Latest 4.3.1
License MIT
Platforms ios 9.3, requires ARC
Frameworks Foundation

Apex is designed to help you architect your app in a declarative manner with a clear separation between the logic of the app and the side effects it necessarily creates.

This is accomplished by imagining your app as a Moore type State Machine. As mentioned in the Wikipedia article, a Moore Machine can be defined by referring to the parts that make it up.

  • The set of states: This is modeled in Apex by a State struct that you provide. It is important that it be a struct so that code outside the Store cannot modify it except through the prescribed interface. This struct represents all possible states that your app can be in. The struct can be mutable because it’s a value type. The source of truth resides in the Apex Store.
  • A start state: This is modeled in Apex by the value of your state struct that you pass into the Apex store. The initial state of your app could be modeled by the default init method of the State struct, but you could also load a state value from persistent storage and feed it in.
  • The input alphabet: This is modeled in Apex by Action values. An action can be any type but it is important that all actions are immutable. For this reason, it makes the most sense for them to be enums but they could also be structs or even classes, as long as all properties are immutable.
  • A transition function: This is modeled by the update function that is passed in when the Store is constructed. This function represents the logic of your app and is the only place where state transformations take place. Your update function needs to be referentially transparent. Of course, this function can call other functions through functional decomposition.
  • An output function: In Apex, the output function is modeled by the various functions that subscribe to the store. The output functions are where you perform all of your side effects in response to state changes.

Using Apex

To use Apex, you create a single Store object to manage the State of your app. This store object can either be a global or passed to objects that need access to or need to change the state.

Handling Asynchronousity and Side Effects.

Apex deals with asynchronousity and side effects in two ways, Commands and Subscriptions.

Use commands when you need some sort of one-off job to be done. Examples include many network requests as well as getting a random number or anything that you can essentially fire and forget until the response comes back. Commands can be used for continuious monotoring of something, but keep in mind that a Command cannot be canceled once it has been launched.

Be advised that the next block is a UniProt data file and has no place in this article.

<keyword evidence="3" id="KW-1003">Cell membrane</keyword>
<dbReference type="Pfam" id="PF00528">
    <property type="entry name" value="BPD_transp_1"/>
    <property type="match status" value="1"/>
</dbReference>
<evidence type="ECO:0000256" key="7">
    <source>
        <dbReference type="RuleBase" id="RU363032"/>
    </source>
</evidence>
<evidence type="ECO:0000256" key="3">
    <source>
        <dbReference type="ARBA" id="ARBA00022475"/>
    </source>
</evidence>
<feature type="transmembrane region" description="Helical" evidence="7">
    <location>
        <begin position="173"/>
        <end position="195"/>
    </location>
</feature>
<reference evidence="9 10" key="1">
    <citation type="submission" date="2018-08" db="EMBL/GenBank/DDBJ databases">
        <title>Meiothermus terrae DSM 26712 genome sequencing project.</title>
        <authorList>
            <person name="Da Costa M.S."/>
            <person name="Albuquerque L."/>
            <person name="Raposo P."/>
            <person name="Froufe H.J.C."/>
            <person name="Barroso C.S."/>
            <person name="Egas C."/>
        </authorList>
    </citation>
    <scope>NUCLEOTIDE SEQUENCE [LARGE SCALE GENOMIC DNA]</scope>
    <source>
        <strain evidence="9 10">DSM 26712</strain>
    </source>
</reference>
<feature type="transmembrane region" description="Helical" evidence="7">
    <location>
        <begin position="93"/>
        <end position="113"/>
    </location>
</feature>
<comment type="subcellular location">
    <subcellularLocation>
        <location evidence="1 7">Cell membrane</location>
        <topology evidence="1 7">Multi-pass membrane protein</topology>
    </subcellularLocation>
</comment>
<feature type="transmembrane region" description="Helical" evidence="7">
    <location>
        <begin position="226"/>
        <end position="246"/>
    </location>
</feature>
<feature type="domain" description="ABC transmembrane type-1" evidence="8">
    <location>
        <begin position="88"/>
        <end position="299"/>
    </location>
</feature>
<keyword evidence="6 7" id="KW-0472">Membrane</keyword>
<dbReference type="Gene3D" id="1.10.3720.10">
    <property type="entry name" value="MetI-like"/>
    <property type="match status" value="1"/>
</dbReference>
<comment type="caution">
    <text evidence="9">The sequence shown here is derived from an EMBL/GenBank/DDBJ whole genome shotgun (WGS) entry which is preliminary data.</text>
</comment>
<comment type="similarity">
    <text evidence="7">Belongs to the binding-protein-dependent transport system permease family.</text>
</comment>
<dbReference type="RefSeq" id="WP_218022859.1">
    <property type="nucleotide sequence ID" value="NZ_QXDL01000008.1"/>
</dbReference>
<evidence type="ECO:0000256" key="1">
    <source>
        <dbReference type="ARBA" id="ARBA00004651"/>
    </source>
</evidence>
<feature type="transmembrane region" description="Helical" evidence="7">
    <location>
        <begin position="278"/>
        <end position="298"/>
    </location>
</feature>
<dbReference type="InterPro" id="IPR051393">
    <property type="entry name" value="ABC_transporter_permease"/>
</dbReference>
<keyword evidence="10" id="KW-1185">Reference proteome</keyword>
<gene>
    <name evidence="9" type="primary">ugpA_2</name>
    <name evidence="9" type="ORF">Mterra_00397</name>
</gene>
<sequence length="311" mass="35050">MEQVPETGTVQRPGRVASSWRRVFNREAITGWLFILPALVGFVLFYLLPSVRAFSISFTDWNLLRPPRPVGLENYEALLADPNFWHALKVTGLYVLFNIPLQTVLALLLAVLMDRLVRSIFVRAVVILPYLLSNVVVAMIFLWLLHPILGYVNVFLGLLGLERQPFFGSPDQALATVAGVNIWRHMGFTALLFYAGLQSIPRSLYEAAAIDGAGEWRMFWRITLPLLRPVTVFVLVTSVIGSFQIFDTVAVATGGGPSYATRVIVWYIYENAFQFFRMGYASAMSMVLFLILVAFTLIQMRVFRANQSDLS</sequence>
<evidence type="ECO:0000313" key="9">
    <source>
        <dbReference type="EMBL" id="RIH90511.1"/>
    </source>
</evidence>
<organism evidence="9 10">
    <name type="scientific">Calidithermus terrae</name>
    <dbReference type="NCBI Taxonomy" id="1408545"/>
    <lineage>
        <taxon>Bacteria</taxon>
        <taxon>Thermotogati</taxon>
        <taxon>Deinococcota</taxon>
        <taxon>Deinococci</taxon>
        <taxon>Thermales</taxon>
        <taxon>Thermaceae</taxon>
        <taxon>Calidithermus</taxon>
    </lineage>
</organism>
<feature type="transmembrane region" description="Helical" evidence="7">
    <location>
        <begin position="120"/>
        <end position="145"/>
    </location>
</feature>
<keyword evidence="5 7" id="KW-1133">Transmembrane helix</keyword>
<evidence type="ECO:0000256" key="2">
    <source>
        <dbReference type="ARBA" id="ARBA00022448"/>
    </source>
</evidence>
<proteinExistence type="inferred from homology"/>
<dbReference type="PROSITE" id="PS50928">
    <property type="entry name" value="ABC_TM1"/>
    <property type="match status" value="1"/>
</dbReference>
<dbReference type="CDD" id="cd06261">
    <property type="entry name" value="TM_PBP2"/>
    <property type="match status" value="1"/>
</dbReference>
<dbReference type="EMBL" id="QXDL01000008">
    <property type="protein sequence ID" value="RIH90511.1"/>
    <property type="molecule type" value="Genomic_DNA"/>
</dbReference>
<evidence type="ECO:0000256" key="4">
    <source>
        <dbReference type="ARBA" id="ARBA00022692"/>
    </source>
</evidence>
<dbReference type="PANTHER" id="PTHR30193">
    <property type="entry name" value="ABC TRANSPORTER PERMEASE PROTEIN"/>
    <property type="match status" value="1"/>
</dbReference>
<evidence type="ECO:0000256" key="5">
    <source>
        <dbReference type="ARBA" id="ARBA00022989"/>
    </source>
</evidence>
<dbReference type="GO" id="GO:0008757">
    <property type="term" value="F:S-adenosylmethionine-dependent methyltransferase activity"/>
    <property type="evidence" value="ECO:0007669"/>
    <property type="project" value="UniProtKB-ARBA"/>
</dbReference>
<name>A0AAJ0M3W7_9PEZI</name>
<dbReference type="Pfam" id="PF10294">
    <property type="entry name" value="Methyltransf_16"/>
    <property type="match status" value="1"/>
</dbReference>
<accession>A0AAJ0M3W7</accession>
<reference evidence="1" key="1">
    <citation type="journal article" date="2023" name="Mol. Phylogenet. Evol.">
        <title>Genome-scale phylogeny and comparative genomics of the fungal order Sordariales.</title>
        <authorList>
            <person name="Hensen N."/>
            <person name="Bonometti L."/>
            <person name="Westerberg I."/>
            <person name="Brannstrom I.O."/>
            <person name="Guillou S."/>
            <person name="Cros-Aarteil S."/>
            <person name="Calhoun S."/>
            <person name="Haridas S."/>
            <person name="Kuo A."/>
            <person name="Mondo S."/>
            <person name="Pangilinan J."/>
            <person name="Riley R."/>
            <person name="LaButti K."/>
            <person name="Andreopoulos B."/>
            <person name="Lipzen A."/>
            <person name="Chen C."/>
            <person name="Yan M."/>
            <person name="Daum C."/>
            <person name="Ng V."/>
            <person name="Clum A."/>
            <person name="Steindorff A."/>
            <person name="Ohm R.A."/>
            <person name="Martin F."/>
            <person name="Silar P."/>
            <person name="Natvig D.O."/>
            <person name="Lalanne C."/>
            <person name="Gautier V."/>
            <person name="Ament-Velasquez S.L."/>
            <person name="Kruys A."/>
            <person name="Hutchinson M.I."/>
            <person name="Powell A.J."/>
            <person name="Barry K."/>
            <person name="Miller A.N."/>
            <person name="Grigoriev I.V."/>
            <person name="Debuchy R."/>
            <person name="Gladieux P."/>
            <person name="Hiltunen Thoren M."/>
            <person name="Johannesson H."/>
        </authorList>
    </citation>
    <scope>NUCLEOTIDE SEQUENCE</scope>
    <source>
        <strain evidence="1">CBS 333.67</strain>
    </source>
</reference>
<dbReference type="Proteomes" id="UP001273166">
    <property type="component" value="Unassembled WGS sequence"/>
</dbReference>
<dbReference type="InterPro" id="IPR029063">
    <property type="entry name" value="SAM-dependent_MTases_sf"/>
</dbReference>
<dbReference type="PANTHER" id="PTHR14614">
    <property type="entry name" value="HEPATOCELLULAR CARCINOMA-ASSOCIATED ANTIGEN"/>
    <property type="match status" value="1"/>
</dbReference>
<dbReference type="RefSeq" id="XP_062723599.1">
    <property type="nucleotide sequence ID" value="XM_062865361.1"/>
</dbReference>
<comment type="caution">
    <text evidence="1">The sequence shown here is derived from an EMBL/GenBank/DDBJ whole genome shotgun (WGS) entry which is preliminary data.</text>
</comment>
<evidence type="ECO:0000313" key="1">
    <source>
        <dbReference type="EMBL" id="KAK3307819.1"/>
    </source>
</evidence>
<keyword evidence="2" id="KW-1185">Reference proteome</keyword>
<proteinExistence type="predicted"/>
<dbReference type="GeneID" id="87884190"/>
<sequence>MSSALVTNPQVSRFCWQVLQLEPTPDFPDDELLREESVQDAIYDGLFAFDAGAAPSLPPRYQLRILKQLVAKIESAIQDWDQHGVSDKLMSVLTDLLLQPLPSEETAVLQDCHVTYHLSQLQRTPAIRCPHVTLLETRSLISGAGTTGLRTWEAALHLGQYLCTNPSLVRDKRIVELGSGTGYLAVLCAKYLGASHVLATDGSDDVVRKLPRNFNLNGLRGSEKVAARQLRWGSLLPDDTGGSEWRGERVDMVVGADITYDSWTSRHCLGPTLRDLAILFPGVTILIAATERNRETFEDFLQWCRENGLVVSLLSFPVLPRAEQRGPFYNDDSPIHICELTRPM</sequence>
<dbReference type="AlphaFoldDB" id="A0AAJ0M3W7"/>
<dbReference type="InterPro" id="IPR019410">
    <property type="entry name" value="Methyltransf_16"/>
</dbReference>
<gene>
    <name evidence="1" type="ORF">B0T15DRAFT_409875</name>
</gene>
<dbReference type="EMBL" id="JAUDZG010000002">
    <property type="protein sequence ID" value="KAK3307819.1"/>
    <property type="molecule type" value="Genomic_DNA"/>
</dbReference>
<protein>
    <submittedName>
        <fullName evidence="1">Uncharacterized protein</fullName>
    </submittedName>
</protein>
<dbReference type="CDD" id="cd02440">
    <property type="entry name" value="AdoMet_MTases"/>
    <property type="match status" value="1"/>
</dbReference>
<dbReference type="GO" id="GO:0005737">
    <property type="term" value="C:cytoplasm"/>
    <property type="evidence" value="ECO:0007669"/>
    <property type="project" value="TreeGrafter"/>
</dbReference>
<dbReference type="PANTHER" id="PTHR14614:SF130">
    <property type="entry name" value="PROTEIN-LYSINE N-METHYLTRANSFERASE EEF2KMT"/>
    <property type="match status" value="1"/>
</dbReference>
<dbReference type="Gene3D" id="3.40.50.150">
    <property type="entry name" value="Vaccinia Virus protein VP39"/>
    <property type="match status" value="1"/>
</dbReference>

Use subscriptions for monotoring ongoing tasks or side effects that need to be cancled. This includes View Controllers.

Network Commands

Since the most common use of the system is for network requests, a special URLCommand has been added to the library. Whenever you need to make a network request, create a URLCommand in your reducer and return it. You can test that the correct commands are being returned because all commands are equatable. The Store will execute any commands you return from your reducer.

View Controller management

Another useful component that comes with the system is the ViewControllerPresentationComponent. To use this component, create one by passing in the window’s root view controller, the store and a lens/selector (a function that extracts the apporprate part of your state for this component.) Your State object will need a property that represents an array of ViewControllers which are hashable types that act as UIViewController factories. This component will present and dismiss UIViewControllers as necessary to conform to the array in your state. To present a view controller, add it’s factory to your state’s ViewController array, to dismiss one remove it from the array. As with Actions, your type that conforms to the ViewController protocol can be any type as long as it’s immutable but it makes the most sense to make it an enum.

Latest podspec

    "name": "Apex",
    "version": "4.3.1",
    "platforms": {
        "ios": "9.3"
    "license": {
        "type": "MIT",
        "file": "LICENSE"
    "summary": "A Swift model management library with async capability built in.",
    "homepage": "",
    "authors": {
        "Daniel Tartaglia": "[email protected]"
    "source": {
        "git": "",
        "tag": "4.3.1"
    "description": "A model/state management library inspired by Redux but with async capability built into the model through the use of Command objects.",
    "source_files": "Apex/*.swift",
    "frameworks": "Foundation",
    "requires_arc": true

Pin It on Pinterest

Share This